Medical Candidate, 2016. Hofstra University – North Shore Long-Island Jewish School of Medicine Co-Chair, Hofstra Latino Medical Student Association Chapter Co-Chair, OutMED
Physician Vice-Chair, LMSA LGBTQ Caucus
What is it like to be Latina and Lesbian?
I like to joke and say that I am a triple threat – I’m a woman, I’m Latina, and I’m gay, but it can be challenging to have multiple identities. On the one hand, I feel like I am a part of something in that there isn’t much representation of Latina lesbians in the medical professions. Ideally, in the future there will be greater visibility of minorities who identify as LGBT, so that people can realize they do not have to choose which inspiration to be themselves.
What are you most proud of?
This year, through OutMED, I have taken a lot of steps to try to advocate for increased visibility of LGBT health needs within our curriculum and in extracurricular activities. It’s important to include LGBT patients outside of taking a sexual health history – there’s so much more to it than that. This year the faculty has put LGBT issues into written cases and standardized patient encounters. As a group, we have also tried to host informal events, for example, a transgender patient sharing his experiences in accessing health care and sharing common barriers to care. It’s a long process to develop an idea for change and implement it and I’m proud of the steps we have taken so far.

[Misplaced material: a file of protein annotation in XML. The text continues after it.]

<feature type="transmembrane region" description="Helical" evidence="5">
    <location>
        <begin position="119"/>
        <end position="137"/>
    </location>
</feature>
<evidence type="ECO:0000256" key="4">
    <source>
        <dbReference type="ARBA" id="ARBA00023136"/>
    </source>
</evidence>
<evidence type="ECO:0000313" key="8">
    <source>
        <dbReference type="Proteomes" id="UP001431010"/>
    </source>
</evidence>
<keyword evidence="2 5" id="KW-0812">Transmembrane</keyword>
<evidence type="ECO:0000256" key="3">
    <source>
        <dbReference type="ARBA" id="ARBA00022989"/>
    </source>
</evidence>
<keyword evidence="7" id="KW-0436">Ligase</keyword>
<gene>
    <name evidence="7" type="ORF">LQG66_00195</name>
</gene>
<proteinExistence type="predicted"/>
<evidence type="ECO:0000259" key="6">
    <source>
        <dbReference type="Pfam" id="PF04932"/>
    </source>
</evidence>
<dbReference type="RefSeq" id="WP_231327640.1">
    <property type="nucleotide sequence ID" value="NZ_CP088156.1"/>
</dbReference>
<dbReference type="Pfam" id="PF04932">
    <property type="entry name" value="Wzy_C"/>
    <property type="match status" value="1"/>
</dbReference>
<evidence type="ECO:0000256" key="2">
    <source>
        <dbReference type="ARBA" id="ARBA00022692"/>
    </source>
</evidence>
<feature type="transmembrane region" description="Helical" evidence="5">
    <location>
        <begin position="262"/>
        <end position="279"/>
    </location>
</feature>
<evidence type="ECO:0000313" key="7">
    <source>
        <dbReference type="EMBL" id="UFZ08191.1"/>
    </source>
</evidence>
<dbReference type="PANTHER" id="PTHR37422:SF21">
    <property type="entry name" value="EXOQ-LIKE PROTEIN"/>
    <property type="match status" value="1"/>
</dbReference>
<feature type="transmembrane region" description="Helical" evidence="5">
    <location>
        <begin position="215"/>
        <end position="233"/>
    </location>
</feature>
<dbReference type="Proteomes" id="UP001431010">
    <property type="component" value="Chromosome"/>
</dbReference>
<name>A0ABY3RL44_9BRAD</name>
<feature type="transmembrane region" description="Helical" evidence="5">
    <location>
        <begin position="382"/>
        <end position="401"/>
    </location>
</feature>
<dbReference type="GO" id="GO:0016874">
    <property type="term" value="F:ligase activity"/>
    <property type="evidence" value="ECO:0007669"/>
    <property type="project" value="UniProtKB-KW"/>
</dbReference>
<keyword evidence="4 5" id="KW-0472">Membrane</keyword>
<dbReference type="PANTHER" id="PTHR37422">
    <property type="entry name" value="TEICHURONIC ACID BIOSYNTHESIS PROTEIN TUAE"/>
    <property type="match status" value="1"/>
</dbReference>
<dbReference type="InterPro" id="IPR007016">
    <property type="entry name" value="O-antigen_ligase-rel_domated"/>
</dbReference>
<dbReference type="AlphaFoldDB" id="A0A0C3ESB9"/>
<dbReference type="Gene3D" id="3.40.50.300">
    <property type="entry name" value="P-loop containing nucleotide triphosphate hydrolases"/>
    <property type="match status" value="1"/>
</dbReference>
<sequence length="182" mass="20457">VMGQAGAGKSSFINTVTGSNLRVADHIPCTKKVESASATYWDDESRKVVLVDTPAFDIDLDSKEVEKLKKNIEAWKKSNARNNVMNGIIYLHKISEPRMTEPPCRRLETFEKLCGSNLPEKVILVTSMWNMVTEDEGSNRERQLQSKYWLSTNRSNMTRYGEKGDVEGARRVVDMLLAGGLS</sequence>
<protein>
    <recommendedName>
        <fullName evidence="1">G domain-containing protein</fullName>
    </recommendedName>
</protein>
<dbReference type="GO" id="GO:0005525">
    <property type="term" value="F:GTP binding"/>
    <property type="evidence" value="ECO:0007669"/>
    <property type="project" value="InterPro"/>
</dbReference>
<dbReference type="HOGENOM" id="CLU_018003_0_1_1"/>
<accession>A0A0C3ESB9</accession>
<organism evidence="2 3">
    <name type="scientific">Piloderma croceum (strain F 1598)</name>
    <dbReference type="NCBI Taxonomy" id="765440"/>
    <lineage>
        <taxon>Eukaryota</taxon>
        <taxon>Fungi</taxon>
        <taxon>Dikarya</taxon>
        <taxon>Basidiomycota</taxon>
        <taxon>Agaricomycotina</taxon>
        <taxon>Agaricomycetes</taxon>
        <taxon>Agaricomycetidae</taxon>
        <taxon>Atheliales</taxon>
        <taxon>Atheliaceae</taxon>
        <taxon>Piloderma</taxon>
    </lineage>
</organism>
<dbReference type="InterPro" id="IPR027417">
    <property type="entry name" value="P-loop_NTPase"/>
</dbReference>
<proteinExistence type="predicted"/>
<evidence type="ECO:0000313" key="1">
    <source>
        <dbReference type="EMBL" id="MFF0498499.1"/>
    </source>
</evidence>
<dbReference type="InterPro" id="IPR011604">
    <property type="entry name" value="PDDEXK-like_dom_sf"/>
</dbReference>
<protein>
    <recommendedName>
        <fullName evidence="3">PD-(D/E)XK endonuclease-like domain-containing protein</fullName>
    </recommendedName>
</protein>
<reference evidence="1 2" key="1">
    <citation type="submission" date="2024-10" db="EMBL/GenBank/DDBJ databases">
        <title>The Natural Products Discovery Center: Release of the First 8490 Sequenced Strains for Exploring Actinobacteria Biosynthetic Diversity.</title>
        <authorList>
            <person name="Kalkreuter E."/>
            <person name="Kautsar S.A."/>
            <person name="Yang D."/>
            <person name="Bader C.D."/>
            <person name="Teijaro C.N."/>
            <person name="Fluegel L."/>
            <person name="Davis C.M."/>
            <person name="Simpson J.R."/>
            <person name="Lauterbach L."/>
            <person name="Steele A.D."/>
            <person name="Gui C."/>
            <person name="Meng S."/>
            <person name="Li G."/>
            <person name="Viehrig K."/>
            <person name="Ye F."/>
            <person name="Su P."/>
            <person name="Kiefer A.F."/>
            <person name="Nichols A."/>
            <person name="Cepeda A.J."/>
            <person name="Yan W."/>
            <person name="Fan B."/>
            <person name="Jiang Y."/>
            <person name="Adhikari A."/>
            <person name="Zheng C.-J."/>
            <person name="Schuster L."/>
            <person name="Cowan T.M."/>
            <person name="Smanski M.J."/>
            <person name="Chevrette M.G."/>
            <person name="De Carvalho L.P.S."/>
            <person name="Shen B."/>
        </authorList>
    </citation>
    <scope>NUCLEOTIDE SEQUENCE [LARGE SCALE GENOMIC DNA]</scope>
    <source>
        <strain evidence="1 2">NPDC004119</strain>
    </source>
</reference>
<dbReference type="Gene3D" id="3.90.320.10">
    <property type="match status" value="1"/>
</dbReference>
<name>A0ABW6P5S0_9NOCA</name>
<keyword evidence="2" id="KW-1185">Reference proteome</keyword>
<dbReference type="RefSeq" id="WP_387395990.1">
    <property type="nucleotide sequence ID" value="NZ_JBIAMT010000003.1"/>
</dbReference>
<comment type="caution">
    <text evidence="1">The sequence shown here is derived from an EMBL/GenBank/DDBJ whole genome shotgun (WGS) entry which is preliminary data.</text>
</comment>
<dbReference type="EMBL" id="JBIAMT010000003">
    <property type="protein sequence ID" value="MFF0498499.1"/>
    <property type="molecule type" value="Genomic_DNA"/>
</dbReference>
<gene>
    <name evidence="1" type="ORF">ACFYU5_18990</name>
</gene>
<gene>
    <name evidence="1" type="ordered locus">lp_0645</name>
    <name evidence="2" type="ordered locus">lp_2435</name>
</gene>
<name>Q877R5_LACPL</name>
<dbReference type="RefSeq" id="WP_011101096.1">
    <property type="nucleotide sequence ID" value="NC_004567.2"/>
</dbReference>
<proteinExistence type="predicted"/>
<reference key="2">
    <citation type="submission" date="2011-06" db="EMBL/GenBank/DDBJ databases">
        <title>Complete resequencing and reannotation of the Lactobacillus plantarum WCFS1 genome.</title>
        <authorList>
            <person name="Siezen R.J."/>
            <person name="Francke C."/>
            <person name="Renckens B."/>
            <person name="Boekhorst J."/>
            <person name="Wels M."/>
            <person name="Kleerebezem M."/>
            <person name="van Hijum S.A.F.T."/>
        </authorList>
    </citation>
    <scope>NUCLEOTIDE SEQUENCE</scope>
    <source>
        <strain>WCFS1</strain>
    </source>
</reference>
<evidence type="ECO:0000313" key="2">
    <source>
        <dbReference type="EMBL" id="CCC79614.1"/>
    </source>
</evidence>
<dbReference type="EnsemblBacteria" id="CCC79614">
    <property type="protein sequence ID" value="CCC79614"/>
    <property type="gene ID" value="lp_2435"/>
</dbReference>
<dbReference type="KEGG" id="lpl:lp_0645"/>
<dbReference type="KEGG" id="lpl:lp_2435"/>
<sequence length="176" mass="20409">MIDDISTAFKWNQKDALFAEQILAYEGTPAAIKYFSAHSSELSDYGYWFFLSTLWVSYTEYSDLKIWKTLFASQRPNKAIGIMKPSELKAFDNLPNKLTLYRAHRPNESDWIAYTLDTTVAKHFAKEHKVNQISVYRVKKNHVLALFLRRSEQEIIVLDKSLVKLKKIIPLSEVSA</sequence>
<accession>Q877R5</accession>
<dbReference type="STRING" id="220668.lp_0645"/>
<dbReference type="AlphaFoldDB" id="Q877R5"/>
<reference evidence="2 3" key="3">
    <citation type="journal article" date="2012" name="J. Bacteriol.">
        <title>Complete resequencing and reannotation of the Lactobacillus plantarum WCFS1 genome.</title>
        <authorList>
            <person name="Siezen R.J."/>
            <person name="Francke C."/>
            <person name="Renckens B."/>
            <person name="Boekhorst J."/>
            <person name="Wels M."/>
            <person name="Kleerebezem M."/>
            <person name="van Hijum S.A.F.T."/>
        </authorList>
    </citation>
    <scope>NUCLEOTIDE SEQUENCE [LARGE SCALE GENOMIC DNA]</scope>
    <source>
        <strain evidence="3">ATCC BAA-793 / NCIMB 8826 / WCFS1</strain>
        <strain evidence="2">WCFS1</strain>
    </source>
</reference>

Have you had any issues related to being a minority and LGBT?
I am lucky enough that I have not experienced any outright discrimination for being a minority or being LGBT within my educational experiences. If anything, it has provided me with opportunities to get to where I am today, for which I am very grateful. I hope in the future to be able to give back in a way that will help other minority students advance in the pursuit of their own careers.
What has been your career path so far?